Yes it’s early, but the Biden campaign is on a troublesome trajectory for reasons that stretch beyond how Kamala Harris dominated Biden in the first debate. I wrote recently that Biden’s debate performance undermined his carefully constructed aura of inevitability and damaged his claim that he is the best Democrat to take on Donald Trump. But his troubles run deeper than one poor debate performance. Candidates can recover from a poor performance and even use it to their advantage to lower expectations for the next debate. But it’s never a good thing when aides anonymously undercut the candidate by saying that he isn’t listening to his staff and he’s too set in his ways. It’s really not good when the campaign has to deny a leaked story that they’re freaking out. And it’s especially not good when you start losing financial supporters.
These are disturbing signs for the one-time frontrunner. It’s disturbing that, at least for the time being, he has fallen back to the pack of candidates, still in the first tier but no longer in a dominating position. It is disturbing that he at times looked defensive, lost and unprepared on the debate stage. Perhaps the most disturbing sign is how out of phase Biden appeared with respect to some of the powerhouse candidates who are threatening to overtake him.
The word that keeps coming to mind is energy. The intellectual energy driving the campaign to date has come from bold ideas offered by candidates of the progressive left. This has been one of the most policy-oriented and civil primary campaigns I’ve ever seen, where the early hallmark has been honest debate and discussion about important issues and substantive proposals to address them. This discussion hints of an appetite among engaged primary voters for a new direction on economic and social policy rather than a return to the Obama administration.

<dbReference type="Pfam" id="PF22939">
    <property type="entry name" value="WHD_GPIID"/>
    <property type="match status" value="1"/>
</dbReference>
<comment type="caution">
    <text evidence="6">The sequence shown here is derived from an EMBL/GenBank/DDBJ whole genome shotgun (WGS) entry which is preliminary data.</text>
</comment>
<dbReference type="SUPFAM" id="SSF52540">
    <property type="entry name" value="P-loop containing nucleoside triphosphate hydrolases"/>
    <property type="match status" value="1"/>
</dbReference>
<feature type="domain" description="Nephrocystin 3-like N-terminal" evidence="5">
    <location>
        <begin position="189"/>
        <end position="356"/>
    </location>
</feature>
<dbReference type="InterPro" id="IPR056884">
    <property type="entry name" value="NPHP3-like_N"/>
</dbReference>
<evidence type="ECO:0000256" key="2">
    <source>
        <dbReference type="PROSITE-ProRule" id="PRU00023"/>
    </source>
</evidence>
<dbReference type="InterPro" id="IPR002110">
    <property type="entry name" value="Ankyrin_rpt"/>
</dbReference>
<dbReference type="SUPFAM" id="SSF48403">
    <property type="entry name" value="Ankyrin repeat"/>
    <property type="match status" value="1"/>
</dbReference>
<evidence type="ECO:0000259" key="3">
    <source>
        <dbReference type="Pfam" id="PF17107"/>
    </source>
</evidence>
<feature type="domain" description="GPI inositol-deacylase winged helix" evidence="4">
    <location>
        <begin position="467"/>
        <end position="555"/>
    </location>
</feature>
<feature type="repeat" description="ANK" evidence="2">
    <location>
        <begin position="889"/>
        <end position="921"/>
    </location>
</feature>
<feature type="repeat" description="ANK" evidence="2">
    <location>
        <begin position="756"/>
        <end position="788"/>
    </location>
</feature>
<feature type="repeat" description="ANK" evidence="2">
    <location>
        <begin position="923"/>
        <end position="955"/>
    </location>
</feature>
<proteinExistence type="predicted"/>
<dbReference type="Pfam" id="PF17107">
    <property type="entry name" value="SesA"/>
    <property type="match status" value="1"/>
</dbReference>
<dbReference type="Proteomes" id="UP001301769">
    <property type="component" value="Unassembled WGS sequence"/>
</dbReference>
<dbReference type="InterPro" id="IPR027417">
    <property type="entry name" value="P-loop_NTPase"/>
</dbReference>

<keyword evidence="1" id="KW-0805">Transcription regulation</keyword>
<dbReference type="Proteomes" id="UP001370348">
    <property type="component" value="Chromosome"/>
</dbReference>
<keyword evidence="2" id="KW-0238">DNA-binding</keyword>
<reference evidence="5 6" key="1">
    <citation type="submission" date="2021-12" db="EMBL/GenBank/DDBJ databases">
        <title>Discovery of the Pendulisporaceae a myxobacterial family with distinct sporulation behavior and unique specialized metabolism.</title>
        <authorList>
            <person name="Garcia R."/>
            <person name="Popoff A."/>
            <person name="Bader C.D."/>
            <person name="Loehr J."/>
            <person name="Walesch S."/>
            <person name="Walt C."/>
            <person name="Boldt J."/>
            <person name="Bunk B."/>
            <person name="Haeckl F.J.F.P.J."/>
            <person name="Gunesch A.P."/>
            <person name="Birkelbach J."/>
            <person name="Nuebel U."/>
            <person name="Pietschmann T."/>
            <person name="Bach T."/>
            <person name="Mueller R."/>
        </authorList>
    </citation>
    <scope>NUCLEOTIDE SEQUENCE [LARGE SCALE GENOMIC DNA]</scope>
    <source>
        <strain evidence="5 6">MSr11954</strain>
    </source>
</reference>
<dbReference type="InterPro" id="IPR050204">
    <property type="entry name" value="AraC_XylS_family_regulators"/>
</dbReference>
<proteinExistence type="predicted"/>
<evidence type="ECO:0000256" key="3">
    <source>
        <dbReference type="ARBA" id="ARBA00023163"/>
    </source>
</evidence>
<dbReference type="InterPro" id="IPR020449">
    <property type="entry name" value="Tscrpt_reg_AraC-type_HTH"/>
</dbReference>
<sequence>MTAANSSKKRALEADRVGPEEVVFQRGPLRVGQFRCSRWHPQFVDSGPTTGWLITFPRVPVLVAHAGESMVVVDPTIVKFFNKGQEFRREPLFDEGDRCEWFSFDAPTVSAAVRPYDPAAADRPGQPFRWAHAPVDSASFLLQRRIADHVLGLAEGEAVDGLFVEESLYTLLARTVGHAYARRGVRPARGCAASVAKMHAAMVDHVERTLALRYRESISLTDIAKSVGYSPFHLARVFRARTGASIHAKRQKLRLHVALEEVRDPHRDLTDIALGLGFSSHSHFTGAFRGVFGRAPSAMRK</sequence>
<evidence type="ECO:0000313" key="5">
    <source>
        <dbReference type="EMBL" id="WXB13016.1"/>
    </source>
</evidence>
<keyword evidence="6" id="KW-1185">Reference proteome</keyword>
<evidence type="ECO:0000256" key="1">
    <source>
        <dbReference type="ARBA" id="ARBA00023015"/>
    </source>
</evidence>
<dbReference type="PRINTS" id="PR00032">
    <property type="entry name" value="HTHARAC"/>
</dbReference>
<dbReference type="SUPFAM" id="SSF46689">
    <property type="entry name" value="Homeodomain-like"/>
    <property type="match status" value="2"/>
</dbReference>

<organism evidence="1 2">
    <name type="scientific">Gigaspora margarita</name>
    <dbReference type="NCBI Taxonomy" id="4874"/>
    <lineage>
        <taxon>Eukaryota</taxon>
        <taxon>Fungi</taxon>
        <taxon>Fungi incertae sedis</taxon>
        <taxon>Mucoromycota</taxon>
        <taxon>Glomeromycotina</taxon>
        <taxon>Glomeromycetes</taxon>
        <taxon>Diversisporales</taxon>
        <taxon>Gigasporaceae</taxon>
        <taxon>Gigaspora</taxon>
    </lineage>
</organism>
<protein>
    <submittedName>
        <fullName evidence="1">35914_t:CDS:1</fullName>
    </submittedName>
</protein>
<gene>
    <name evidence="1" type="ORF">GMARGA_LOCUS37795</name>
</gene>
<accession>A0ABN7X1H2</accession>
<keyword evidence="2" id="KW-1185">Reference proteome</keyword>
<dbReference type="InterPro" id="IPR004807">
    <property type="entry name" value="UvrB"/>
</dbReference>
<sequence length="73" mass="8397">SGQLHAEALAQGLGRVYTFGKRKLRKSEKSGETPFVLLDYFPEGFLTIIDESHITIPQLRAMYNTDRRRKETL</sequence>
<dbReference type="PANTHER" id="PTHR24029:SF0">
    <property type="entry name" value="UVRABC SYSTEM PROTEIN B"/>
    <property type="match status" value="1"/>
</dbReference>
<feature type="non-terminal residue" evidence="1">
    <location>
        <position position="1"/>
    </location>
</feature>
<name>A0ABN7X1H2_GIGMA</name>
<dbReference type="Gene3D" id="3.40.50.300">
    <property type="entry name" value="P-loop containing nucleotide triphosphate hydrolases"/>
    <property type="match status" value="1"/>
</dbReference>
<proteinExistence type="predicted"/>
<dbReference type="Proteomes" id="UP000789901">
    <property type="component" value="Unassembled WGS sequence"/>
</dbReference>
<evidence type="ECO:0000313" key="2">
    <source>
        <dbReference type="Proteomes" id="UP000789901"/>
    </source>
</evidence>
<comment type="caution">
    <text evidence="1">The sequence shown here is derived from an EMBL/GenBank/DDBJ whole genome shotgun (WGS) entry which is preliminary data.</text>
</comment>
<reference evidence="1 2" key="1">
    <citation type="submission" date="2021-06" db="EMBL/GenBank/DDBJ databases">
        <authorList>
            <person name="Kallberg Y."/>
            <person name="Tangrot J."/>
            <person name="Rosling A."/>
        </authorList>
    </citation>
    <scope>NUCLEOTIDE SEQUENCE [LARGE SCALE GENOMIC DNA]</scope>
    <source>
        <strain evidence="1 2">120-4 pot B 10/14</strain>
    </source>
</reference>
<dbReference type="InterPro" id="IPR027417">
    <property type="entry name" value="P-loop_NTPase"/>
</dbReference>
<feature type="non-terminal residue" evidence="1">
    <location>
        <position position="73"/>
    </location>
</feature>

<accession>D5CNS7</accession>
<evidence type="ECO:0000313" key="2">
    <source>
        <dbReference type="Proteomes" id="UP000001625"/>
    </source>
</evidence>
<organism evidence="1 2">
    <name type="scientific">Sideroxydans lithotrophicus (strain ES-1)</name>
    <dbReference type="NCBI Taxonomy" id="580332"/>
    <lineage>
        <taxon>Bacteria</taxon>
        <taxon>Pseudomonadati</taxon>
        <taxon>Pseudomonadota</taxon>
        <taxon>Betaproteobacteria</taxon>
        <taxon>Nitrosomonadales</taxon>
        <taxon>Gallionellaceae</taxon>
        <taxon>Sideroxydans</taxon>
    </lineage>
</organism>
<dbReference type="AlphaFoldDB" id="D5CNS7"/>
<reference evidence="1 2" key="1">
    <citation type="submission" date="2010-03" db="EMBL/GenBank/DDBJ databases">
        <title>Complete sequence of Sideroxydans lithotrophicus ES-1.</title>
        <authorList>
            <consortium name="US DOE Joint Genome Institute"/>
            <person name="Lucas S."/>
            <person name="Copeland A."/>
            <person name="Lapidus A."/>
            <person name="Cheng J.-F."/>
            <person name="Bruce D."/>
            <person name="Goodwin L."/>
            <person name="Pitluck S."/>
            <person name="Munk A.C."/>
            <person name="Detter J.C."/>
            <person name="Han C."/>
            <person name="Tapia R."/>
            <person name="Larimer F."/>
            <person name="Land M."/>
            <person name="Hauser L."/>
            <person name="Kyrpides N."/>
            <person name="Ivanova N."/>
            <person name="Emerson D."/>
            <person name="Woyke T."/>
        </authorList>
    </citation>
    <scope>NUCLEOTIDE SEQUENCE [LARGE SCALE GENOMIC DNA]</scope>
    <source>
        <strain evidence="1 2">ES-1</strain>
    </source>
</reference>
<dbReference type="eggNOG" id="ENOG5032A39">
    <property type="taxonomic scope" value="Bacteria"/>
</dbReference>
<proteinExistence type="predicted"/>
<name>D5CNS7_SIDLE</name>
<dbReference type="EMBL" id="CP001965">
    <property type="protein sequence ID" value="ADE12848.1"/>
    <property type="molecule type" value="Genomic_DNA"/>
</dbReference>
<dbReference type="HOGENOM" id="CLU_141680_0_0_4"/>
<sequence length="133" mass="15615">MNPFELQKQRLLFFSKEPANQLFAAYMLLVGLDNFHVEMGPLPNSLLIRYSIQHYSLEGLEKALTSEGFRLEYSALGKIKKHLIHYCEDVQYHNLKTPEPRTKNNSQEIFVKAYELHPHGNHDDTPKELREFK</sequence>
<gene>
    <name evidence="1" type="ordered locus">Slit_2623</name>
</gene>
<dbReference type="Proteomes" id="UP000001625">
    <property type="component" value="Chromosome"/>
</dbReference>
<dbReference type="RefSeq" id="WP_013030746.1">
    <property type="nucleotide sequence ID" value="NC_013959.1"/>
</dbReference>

Against this backdrop, Biden has come across as discordant and lackluster. His folksiness feels practiced and artificial compared to his more straight-talking competitors. He seems out of place promising a return to a lost era of bipartisanship when the competition’s biggest applause lines are about fighting for values and ideas in a political environment where for years — including the Obama years — compromise with Republicans has been impossible. Mostly — and I say this not in reference to his age but to his sensibilities — he feels old. He has been running a twentieth-century insider campaign that lacks the sensitivity necessary to appreciate and engage a contemporary audience or the agility to adjust to a moment when big-name endorsements and big-dollar fundraisers are being seriously challenged by viral messaging and grassroots organizing.
It makes perfect sense that Biden would run a campaign that plays to his strengths and reflects who he is. But that is the problem; he is a candidate from another era who either doesn’t realize he needs to rise to this huge moment or doesn’t know how. His strategy of running above the fray, positioning himself as the inevitable nominee by wrapping himself in the memory of his former boss, has encountered serious headwinds as a growing majority of engaged Democrats, though divided in their loyalties, support someone else.
Without question, there is a significant market for what Joe Biden is selling. But he has squandered his early lead and will need to recalibrate his strategy to avoid being pulled down further by candidates who intuitively grasp the moment. Right now, he looks like just another guy on the stage.
Biden ended his flailing, defensive debate response to Kamala Harris by saying, “My time’s up. I’m sorry.” Unless he significantly rethinks his approach to 2020, his words may be prophetic.